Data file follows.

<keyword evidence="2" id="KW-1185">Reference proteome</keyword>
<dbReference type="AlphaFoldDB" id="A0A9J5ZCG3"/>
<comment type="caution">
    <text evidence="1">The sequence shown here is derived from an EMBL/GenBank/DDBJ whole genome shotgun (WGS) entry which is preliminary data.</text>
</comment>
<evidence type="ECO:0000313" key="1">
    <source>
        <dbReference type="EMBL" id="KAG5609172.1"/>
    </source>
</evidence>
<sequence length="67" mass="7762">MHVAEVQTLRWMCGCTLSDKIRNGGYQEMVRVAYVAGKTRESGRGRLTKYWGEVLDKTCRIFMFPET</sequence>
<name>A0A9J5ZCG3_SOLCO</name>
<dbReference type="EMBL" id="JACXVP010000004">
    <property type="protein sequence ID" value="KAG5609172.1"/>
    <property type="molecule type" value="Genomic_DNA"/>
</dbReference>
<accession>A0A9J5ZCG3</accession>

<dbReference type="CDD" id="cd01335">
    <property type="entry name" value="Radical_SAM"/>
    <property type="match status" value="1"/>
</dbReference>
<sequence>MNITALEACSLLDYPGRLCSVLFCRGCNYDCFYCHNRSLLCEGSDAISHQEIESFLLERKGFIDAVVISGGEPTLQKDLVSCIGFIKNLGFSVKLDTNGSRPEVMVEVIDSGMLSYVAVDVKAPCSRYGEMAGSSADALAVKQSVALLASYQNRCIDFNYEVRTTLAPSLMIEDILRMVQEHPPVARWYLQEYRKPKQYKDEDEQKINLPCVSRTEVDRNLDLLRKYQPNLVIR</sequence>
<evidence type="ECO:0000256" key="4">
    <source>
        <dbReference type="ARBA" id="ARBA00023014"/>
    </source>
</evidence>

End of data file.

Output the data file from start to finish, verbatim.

<keyword evidence="2" id="KW-1185">Reference proteome</keyword>
<dbReference type="AlphaFoldDB" id="A0A9J5ZCG3"/>
<comment type="caution">
    <text evidence="1">The sequence shown here is derived from an EMBL/GenBank/DDBJ whole genome shotgun (WGS) entry which is preliminary data.</text>
</comment>
<evidence type="ECO:0000313" key="1">
    <source>
        <dbReference type="EMBL" id="KAG5609172.1"/>
    </source>
</evidence>
<sequence length="67" mass="7762">MHVAEVQTLRWMCGCTLSDKIRNGGYQEMVRVAYVAGKTRESGRGRLTKYWGEVLDKTCRIFMFPET</sequence>
<name>A0A9J5ZCG3_SOLCO</name>
<dbReference type="EMBL" id="JACXVP010000004">
    <property type="protein sequence ID" value="KAG5609172.1"/>
    <property type="molecule type" value="Genomic_DNA"/>
</dbReference>
<accession>A0A9J5ZCG3</accession>

<dbReference type="CDD" id="cd01335">
    <property type="entry name" value="Radical_SAM"/>
    <property type="match status" value="1"/>
</dbReference>
<sequence>MNITALEACSLLDYPGRLCSVLFCRGCNYDCFYCHNRSLLCEGSDAISHQEIESFLLERKGFIDAVVISGGEPTLQKDLVSCIGFIKNLGFSVKLDTNGSRPEVMVEVIDSGMLSYVAVDVKAPCSRYGEMAGSSADALAVKQSVALLASYQNRCIDFNYEVRTTLAPSLMIEDILRMVQEHPPVARWYLQEYRKPKQYKDEDEQKINLPCVSRTEVDRNLDLLRKYQPNLVIR</sequence>
<evidence type="ECO:0000256" key="4">
    <source>
        <dbReference type="ARBA" id="ARBA00023014"/>
    </source>
</evidence>